Marine mammals play a crucial role in marine ecosystem function and climate change resilience by sequestering carbon through the consumption of energy rich plankton and fish. They provide valuable ecosystem services such as ecotourism. Conserving marine mammals provides significant economic, social and cultural benefits to coastal communities.
Historically marine mammals have been severely impacted through human activity with hunting in the 19th and 20thcenturies nearly driving many species to extinction. While international efforts to ban such activities has seen some populations recover from these dangerously low levels (e.g., in 2021, increase of 36% of baleen whale species), this is not the case for all, with many populations remaining critically endangered. Whaling has been replaced by an abundance of anthropogenic hazards such as incidental by-catch, entanglement, ship strikes/collisions with ships, including in-direct habitat destruction, prey removal and noise pollution, as primary threats. To date, fishery by-catch continues to be a dominant conservation threat for many species.
With the continued threats to marine mammals, compounded by the detrimental effects of Climate Change, there is a real need for effective conservation measures. The diversity of threats faced by marine mammals requires an equally diverse suite of conservation tools. One of the most common approaches is the use of Marine Protected Areas (MPA). MPAs may be designed to protect marine mammals directly by targeting threats or indirectly through management goals that may reduce impacts. However, in many cases, the success of an MPA is drastically hindered through a lack of resources, capacity and/or knowledge to effectively implement management practices.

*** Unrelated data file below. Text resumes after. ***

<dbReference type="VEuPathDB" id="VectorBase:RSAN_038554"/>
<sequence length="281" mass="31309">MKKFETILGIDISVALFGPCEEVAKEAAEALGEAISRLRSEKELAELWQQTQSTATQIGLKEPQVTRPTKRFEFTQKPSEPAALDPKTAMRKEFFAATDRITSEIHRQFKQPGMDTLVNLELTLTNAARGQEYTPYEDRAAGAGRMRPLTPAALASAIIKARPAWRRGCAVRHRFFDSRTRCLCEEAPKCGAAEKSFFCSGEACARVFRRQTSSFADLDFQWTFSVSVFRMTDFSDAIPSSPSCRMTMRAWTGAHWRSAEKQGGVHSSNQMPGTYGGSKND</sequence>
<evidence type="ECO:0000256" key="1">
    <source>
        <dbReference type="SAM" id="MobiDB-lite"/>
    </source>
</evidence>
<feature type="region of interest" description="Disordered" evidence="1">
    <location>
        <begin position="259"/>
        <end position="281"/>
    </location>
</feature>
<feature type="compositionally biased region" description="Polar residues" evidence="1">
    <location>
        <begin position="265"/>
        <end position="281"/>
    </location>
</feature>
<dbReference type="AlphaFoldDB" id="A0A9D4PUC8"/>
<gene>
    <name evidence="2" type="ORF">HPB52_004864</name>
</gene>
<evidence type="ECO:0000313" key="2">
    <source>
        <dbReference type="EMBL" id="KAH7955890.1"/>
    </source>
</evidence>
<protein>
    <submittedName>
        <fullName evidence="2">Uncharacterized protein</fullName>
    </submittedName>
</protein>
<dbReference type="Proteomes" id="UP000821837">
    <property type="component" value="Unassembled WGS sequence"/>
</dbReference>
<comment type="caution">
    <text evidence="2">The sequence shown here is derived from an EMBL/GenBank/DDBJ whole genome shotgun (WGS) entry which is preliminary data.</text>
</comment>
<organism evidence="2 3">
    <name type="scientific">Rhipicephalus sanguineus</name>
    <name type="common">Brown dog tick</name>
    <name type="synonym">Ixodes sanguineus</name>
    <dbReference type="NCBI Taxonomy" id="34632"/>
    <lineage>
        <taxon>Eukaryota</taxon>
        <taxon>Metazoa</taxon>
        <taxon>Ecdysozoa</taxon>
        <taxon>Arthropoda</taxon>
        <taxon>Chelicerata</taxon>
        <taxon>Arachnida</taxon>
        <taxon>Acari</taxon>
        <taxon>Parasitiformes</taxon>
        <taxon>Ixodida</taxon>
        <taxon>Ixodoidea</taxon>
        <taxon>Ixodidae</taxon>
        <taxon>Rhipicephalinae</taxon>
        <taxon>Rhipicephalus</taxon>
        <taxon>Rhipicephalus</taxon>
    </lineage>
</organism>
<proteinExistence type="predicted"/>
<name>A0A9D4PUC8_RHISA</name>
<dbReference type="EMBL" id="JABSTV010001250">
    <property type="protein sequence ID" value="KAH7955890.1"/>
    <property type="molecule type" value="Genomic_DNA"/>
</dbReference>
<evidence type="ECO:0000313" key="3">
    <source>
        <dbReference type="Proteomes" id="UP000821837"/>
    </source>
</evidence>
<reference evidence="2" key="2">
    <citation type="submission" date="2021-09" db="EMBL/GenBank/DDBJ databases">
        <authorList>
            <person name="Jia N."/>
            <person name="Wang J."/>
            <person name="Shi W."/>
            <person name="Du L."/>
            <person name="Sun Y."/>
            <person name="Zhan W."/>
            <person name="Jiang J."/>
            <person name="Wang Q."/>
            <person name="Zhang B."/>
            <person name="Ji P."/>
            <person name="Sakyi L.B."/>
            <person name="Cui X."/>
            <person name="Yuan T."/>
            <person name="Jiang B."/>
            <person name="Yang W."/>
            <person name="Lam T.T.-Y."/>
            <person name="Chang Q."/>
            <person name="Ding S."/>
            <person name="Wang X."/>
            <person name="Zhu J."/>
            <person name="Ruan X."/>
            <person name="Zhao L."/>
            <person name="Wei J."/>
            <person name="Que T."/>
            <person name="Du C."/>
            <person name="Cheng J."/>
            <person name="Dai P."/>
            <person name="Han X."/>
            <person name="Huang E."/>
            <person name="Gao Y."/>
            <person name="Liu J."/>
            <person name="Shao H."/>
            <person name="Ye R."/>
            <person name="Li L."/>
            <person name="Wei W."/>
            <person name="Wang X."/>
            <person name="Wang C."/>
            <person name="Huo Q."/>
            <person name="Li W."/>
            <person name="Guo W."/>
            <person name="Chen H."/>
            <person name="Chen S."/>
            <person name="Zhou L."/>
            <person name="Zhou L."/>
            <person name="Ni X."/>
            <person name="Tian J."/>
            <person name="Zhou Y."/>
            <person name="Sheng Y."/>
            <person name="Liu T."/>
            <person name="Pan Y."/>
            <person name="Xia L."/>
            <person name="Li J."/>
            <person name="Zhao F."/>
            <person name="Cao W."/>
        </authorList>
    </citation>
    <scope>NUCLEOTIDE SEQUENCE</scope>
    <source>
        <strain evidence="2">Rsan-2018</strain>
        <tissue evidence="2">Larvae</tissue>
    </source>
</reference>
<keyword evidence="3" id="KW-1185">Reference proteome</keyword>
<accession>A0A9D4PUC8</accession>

MM Twinning and Marine Mammal Management Toolkit
To tackle these threats, to fill knowledge gaps and to empower practitioners, managers and policy makers to effectively conserve marine mammals, the Marine Mammal Twinning has designed and created a toolkit for the inclusion of marine mammals into MPA, and other, management plans on an international scale. In addition, the Marine Mammal Twinning aims to build the technical capacities of MPA managers by sharing knowledge, expertise and good practises as well as creating a network of peers, that could provide assistance to other MPA managers on an ad-hoc basis.
The Marine Mammal Twinning is one of three twinnings under the European Union-funded Ocean Governance Project and is currently supported by 13 partners that span regional and international contexts as well as academia and marine mammal sanctuaries. These partners are vital in the generation of the Marine Mammal Management Toolkit to ensure that the resources are developed through consultative processes while supporting a wide-reaching network.
There are 23 available factsheets within the toolkit that span five critical themes that are often experienced by MPA managers, policy makers and practitioners: Management Frameworks; Addressing Activities and Threats; Research and Monitoring; Outreach and Engagement; and Management Effectiveness. Each factsheet has been meticulously designed to provide concise and valuable information that provides critical context, examples to common barriers, and guidance on solutions while signposting to the latest available resources. These factsheets are continually evolving along with the evolution of science concerning marine mammal conservation. This ensures that each factsheets incorporates international best practice, contextualising case studies and latest scientific information.